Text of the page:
Bill thought he had probably chosen a wrong seat and there were now no smoking areas.
“Sorry, Miss; can you show me where the seats are for smokers?”
“We have none sir, cinemas are a non smoking area. You must either extinguish your cigarette or leave.”
No, things were really not like they used to be, so Bill left. He walked along the road looking for a place for a bite to eat. It was then he saw a familiar restaurant where they always sold hamburgers and still did. He walked in and went to the counter to place an order. At least this was still working as normal, although it seemed to him that the food just did not have the same taste as it used to. He felt tired and left the restaurant deciding to go home.
It was now dark and there were few people on the street. He was just passing a dark turning when he was confronted by three young men.
“Now, what have we got here. Looks like he might be worth it. What do you think boys?”
Bill was startled “are you talking to me?”
“Don’t see anyone else here, perhaps the gentleman would like to accompany us down this street here.”
“I don’t think......”
Before Bill could answer he felt a strong push and landed on the ground in the dark alley.
“So now let’s see what we have” said one of the boys and they started to search through his pockets.
“Looks like he only has a purse with a few notes in it.”
“Can’t be Fred, look a bit close, he must have a mobile somewhere.”
“OK Mister, where is it?”
Bill still felt sore from fall on the concrete, but decided it was better to give an answer to this pack.
“What mobile, what is a mobile?”
“Hey Fred he is acting stupid, he says he hasn’t got one and don’t know what it is.”
“You mean he has been having us on. Well no-one gets away with that” and the boys decided to teach Bill a lesson for not having something most people would have and even being so stupid as to pretend he did not know what it was supposed to be.
They were not very nice and Bill soon knew what it was like to be beaten up feeling the thuds of heavy boots against his ribs. He eventually lost consciousness. He woke up some time later, no longer in the dark street, but in a hospital.
“How are you feeling” asked the nurse.
“Like I have been run over by a lawn mower” was Bill’s answer.
“Looks like you have been beaten up from one of our street gangs. Did you recognise anyone or anything” asked a policeman who was also in the room.
“It all went so quick officer” Bill said “No, I didn’t recognise anyone. They seemed to have wanted something called a mobile.”
“And you didn’t give it to them. That was a mistake” said the policeman. “It is better to give them what they want; otherwise they can get a bit rough.”
Well Bill was a little surprised, even shocked. What was this world coming to? He had a bad conscience for killing his wife twenty-five years long, although it was partly her fault, he was still sure. Today you get nearly killed by a few teenagers still wet behind the ears because you don’t have something they want and the law tell you that he was wrong and should have given it to them.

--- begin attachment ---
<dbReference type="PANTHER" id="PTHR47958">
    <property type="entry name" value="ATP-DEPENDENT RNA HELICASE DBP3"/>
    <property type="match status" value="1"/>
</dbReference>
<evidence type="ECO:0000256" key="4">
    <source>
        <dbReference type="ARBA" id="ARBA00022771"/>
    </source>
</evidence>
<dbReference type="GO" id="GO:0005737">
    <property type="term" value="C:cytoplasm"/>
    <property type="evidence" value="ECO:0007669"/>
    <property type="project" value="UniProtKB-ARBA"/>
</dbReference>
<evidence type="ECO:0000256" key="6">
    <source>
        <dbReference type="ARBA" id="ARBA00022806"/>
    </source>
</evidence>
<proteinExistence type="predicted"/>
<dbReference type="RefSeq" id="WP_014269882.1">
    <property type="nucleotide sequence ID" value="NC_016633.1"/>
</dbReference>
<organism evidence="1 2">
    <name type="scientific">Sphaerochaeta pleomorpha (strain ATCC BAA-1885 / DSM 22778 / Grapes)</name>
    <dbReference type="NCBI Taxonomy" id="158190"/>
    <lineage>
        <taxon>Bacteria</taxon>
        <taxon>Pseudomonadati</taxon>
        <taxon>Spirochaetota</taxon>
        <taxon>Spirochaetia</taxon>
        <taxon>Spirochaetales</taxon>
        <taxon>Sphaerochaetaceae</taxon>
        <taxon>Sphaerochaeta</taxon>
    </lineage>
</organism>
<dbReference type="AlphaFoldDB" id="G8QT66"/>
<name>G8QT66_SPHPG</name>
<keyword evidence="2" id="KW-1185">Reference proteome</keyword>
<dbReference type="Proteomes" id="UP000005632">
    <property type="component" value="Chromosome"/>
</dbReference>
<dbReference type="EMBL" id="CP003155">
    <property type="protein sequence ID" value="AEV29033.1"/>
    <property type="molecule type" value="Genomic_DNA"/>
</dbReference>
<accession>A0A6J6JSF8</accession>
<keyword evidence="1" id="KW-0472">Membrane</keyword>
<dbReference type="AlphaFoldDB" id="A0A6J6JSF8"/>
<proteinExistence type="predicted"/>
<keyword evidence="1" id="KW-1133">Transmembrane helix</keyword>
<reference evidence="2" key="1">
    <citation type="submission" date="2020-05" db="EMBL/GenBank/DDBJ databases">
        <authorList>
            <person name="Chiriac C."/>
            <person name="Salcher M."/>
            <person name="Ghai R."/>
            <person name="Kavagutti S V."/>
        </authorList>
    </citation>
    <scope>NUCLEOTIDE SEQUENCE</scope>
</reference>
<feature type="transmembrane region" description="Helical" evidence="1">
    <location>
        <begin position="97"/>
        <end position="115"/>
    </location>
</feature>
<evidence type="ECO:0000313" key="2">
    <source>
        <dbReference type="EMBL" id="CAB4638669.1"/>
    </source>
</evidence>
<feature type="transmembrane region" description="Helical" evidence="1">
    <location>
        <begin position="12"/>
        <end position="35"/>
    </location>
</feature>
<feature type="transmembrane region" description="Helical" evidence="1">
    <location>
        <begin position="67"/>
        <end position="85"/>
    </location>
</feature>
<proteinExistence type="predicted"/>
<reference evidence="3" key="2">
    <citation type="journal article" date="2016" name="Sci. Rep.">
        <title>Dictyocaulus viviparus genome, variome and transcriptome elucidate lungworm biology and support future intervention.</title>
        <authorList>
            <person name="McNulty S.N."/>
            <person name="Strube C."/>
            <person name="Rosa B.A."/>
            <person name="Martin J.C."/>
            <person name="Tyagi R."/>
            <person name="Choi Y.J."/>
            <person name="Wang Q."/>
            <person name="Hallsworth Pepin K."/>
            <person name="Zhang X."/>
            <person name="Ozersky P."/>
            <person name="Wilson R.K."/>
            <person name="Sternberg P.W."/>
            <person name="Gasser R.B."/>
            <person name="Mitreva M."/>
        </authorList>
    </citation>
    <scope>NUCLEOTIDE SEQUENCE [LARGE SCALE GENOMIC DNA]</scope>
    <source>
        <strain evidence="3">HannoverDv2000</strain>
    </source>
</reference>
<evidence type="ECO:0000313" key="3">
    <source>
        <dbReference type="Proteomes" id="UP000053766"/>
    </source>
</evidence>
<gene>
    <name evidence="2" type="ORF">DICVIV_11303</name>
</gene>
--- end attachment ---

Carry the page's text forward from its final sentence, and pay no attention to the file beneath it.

After a week Bill was able to leave the hospital. His broken arm was healing slowly and it no longer hurt so much, although he had to visit the doctor once a week to see how it was progressing.
Bill now sat in his room night for night, frightened to go out to a world that he no longer recognised.
He then had an idea. The next day he paid a visit to the office of records to look up details of the proceedings which allowed his release. He found the information he wanted.
“Felicity Chambers, 4 The Rise, Belgravia”; just what I needed. At last he had the name and address of the young lady that was the reason for him being today a free man. A thought crossed his mind “Felicity?” they don’t even give their kids normal names these days.
That evening he spent the remainder of the money donated by Her Majesty’s prison for his fresh start in life on a taxi to Belgravia. He was sure he had no need for money any more. This time he did not strangle the lady that opened the door and invited him in. She thought he had come to thank her. He would have strangled her, but her boyfriend was in the kitchen and heard the commotion, so she was rescued. Actually Bill did not really want to strangle her, he just wanted to return to his nice cosy cell in Her Majesty’s Prison where every day you had the same routine, got three full meals and knew that a walk through the prison exercise yard was less dangerous than walking the streets of London.
Friday, 2 October 2009
Wordsmiths Challenge #5: Changes
“Ready Bill, time to go.“